From Page To Stage: The birth of Artless Charlie – Part 25

4/9/03

Tonight we had our one and only final dress, and things went better than I had expected.  With the exception of some missed cues and a few line flubs, the only real concern I had was about pulling together a few scenes and getting the actors to play through the action.  For example, in 1.1, Dan and Evelyn were still moving a little slow, but I think that’s just because they are starting the play off. I  told them to make sure that they come in with the same intensity as the rest of the show in order to get the play off on the right foot.  I reinforced the point that the first important moment in that scene doesn’t occur until Charlie mentions that he is wearing his father’s sweater.  They need to make sure that they move right through the moments before, and play up until that point about the sweater.

Dan and Andrew skipped over about 2 pages of dialogue in the third scene of the first act, but we discussed it after the run and they assured me it wouldn’t happen again. Seeing as there isn’t much I could do either way, I put my faith in them to be on top of it tomorrow and moved on.  I was really impressed with how well Evelyn did tonight.  She was really in the moment more than I have ever seen her.  I think that these last few days off gave her some time to ruminate on the copious amount of direction I’ve been giving her over the past month and a half and the result was really moving. I was especially touched by her big speech to Charlie in the second act.  She hit every emotional note in that speech tonight and it truly impressed me.  Kirsten was also in excellent form tonight. Though I am not as surprised seeing how she is consistently very good, her speech to Charlie in the fight scene tonight had me on the verge of tears.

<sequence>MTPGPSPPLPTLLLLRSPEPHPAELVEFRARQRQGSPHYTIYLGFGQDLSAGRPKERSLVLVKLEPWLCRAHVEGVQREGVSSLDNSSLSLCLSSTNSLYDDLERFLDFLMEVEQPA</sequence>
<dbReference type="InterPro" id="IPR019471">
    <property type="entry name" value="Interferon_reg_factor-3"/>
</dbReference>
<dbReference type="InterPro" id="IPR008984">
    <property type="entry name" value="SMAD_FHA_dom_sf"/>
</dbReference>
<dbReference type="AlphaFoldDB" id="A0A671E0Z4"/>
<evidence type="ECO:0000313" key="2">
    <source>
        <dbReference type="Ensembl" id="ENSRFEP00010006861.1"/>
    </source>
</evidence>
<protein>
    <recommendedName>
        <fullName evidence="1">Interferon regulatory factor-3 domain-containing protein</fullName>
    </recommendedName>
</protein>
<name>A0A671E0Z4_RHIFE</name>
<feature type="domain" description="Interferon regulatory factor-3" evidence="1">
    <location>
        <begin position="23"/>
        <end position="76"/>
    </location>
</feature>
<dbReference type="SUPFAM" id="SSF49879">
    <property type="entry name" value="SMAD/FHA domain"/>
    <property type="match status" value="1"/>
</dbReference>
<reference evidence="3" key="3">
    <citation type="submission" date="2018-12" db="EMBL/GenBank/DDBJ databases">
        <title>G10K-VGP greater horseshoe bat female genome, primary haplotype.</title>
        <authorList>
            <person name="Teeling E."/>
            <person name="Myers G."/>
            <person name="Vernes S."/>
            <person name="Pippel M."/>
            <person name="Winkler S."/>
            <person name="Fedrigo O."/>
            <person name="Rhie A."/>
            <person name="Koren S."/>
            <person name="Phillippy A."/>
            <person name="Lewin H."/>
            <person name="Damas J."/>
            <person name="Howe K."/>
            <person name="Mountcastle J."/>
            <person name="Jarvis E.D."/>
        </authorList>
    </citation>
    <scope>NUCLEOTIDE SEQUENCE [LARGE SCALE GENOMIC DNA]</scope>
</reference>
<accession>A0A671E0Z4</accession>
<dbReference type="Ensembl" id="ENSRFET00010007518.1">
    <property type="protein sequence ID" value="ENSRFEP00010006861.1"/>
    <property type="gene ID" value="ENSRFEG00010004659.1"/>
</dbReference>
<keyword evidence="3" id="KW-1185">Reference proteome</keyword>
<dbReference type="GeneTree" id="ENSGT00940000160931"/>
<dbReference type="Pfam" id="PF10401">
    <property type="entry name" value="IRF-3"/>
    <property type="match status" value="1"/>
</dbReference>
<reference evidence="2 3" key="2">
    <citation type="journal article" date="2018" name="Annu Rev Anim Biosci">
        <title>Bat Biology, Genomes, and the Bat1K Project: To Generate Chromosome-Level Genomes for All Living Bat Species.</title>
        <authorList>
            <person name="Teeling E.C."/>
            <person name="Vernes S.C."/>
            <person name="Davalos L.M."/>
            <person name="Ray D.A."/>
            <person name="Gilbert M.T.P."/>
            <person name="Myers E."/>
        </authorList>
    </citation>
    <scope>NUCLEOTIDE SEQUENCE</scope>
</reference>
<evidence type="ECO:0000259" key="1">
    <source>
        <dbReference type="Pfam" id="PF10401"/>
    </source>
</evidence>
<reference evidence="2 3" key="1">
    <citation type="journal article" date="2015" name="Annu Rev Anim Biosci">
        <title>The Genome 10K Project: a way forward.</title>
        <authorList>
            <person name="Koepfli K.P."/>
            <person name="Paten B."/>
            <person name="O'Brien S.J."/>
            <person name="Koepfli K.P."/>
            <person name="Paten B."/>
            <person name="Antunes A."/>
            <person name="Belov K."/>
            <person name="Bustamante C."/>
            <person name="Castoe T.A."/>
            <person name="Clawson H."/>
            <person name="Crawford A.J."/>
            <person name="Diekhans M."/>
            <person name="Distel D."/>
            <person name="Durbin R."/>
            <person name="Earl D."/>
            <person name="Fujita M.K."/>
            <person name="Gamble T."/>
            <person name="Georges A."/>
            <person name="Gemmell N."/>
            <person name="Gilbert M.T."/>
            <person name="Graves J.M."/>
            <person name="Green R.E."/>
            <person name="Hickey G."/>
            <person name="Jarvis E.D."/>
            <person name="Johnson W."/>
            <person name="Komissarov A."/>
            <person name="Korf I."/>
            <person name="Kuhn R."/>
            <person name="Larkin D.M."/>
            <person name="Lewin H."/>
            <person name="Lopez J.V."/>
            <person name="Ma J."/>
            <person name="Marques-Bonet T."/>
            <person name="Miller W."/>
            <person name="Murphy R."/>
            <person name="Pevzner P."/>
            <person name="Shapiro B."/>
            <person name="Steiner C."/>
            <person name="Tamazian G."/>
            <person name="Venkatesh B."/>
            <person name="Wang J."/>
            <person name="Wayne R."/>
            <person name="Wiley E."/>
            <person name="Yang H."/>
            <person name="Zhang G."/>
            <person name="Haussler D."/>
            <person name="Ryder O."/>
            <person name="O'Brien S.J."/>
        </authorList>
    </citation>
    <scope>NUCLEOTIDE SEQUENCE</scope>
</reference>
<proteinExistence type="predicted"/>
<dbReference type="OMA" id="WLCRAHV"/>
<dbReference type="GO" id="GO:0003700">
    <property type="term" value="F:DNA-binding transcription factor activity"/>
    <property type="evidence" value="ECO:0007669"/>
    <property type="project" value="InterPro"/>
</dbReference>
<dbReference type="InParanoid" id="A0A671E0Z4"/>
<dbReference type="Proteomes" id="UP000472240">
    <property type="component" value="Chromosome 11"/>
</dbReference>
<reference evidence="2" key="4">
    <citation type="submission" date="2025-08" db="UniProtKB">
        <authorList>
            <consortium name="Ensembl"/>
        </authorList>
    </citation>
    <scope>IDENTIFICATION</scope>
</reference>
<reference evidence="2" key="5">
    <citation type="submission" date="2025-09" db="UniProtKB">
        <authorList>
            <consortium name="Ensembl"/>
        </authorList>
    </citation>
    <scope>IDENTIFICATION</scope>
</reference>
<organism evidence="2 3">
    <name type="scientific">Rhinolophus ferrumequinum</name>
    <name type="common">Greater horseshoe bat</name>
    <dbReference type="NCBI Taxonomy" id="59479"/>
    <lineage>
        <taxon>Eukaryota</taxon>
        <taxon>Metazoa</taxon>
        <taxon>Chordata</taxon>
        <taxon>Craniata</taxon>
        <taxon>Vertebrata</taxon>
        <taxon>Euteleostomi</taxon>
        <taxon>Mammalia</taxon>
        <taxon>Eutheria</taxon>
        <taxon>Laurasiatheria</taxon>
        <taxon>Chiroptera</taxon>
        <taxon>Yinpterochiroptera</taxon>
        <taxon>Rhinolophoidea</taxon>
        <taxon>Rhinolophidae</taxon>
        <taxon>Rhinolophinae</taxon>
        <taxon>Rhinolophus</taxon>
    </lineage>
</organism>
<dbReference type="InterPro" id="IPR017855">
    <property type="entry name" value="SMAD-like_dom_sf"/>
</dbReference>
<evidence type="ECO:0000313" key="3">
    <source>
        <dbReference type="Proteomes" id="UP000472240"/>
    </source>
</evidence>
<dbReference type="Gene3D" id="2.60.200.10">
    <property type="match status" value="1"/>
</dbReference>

As for the run itself, we had three audience members in attendance that could not attend either performance, and I think that helped the cast a lot. The actors were able to see moments where they might not have anticipated audience laughter and prepare themselves to compensate for that tomorrow.  When I entered the theater at about five thirty this evening to prepare the space, I was disappointed to find that Sarah N had neglected to remove the rest of the props and set pieces from her show.  Only after numerous last minute phone calls from my stage manager were we able to get someone to move a few of the items out of the space.  I was disappointed by this, since our cast and crew sacrificed a lot of our own time to make sure that she could prepare for her show.  It is too bad that no one could return the favor.  I placed the multiple curtains, props, beams doorframes and other items in the lobby for her to move, but the electric piano and her entire rack of costumes remained.  I can only hope that these will be removed by tomorrow so that we might be able to have a free space for our opening night.

This dress rehearsal was also productive for me in the sense that I discovered a few things that I had not previously noticed.  For instance, there were two occasions that Chris left props on stage that he should have taken with him on an exit, and I discovered that by leaving them, we could create a moment out of it.  For instance, Chris left the menus on the table in 1.2, and when he came back out for his second entrance in the scene, Dan held them up to Chris during one of Walter’s long awkward pauses.  This was a funny moment and it also reinforced the point that Walter really isn’t that good of a waiter anyway.  I was pleased to see that the overall running time, with intermission, was right about two hours. That’s right where we need to be.

So, after going over a few of these notes with my cast and clearing up any technical confusions with my stage manager, I feel like we are in good shape to open tomorrow. Still, if we could’ve had at least one more dress rehearsal I think we would be more ready, but I’m confident that the show will go up successfully tomorrow.  I know that we’ve put in all the time we possibly could’ve on getting to the right places emotionally, and making clear the relationships that each character has with one another, it is the fine tuning that we have to sacrifice now.  That last-minute polishing, the tightening of the belt so to speak, could happen magically when the cast finally gets a real audience out there, but even if it doesn’t, it will still be a solid show.  I had a little pow-wow with the cast afterwards and tried to make it clear to them how wonderful a job I thought they were all doing.  I told them how much it meant to me that they put in the monumental effort that this show demanded, and did so without a single complaint . I am truly proud of this group and I couldn’t have asked for a harder working ensemble.

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